The Grey Zone

The Grey Zone

Fortuitous Rejections

Until I was cast in O Brother, particularly
as an actor, but also as a writer, I spent a huge amount of time
and energy trying to do literally anything anyone would hire me
for. And my career right now, if it depends on anything, depends
on a lot of fortuitous rejections. As an example, I wanted desperately
to be a Ferengi on Star Trek Voyager. I would go up for any
pilot-the most tawdry television shows, the most insipid situation
comedies, the most ridiculous plays Off Off Broadway. And for some
reason, which I still don’t understand, I was constantly failing.
But for all the failures, when I actually succeeded in getting jobs,
I got to work with really interesting people. I don’t think it’s
because I’m a particularly interesting person. I don’t think it’s
because I’m incredibly talented. It may have a little bit to do
with the fact that I’m kind of funny looking. But I’ve been extremely
lucky in that regard.

Post-O Brother

Once O Brother happened, I turned the tables.
Now I say ‘no’ a lot; I’ve become very selective. And I feel very
lucky to be in that situation. I need to make money, so I don’t
know for how long I’ll be able to keep doing this. But right now
my guiding principle is only to do projects that are in a sense
irresistible to me. And also, and perhaps more importantly (this
is really a function of having made The Grey Zone) I have
to be able to wake up in the morning and feel like the way I’m going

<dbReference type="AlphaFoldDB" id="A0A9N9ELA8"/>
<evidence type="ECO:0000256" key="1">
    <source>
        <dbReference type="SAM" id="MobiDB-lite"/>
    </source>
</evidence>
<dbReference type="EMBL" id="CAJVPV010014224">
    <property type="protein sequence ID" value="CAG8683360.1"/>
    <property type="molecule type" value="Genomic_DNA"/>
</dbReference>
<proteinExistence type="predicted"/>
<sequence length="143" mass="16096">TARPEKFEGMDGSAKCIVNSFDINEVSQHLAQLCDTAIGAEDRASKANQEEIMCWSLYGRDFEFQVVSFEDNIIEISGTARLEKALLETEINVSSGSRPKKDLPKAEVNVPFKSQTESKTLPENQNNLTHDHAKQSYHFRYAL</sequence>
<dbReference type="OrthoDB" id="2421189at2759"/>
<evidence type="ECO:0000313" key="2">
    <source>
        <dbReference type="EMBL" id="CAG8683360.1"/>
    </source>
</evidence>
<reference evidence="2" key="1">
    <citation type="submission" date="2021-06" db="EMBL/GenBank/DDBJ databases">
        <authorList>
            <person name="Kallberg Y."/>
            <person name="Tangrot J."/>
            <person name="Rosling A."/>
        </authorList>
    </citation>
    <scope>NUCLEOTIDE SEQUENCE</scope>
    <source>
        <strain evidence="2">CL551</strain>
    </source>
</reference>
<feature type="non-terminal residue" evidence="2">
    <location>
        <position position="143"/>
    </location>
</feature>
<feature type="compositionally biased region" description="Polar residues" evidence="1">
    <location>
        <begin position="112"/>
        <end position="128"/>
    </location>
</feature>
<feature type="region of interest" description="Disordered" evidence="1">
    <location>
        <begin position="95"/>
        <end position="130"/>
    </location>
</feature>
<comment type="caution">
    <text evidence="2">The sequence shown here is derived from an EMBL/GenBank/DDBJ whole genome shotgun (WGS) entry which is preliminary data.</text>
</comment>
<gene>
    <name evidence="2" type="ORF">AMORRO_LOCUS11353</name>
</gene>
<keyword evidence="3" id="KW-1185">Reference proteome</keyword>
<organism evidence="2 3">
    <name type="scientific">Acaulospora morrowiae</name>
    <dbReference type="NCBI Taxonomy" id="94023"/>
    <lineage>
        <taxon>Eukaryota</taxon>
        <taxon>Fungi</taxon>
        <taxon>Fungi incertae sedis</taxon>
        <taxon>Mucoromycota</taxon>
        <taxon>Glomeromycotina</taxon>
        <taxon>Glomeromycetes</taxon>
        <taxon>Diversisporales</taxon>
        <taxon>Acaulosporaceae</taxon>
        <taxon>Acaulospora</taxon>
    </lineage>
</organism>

to spend my day is going to make me feel good about myself and alive.

The Power of Dialogue

I left a lot of debate in the film (from the play)
because it’s absolutely essential to its impact. And I think it
actually adds power to some of the graphic images you see. You have
characters dealing with that in high stakes conversations.

From Stage to Screen

When you’re creating a piece of theater-either as
a writer or director-you must make it entirely and thoroughly theatrical.
So much so that a response to it should be very much like what mine
was to my own play, “This could never be a film. It is so totally
theatrical.” In that respect, form is 100 percent content. Likewise,
when you make a film, the audience should wonder how it was ever
a play, so thoroughly should it be a film. And that’s how I kind
of rate [The Grey Zone] the play and the film; they are separate.

Editing Your Own Film

I think that the pitfall of editing a movie yourself
can be if you’re precious about your own material and your own way
of cutting things. I’m just not that way. I’m really willing to
dispense with anything for the good of the process, and I don’t
get precious. And so I think it worked out really well. There’s
stuff that we cut from the film that I’d never imagined we’d lose-really
great stuff. But I’m really proud of how the film is edited. Although
I was the director, I sort of felt like the editor working on the
material. It made me even less precious and it was really blissful.


The Grey Zone (2002)
Minority Report (2002)
Cherish (2002)
The Good Girl? (2002)
O (2001)
Down From the Mountain (2000)
O Brother, Where Art Thou? (2000)
Hamlet (2000)
Kansas (1998)
The Thin Red Line (1998)
Eye of God (1997)
Donnie Brasco (1997)
Joe’s Apartment (1996)
Heavyweights (1995)
Amateur (1994)
This Is My Life (1992)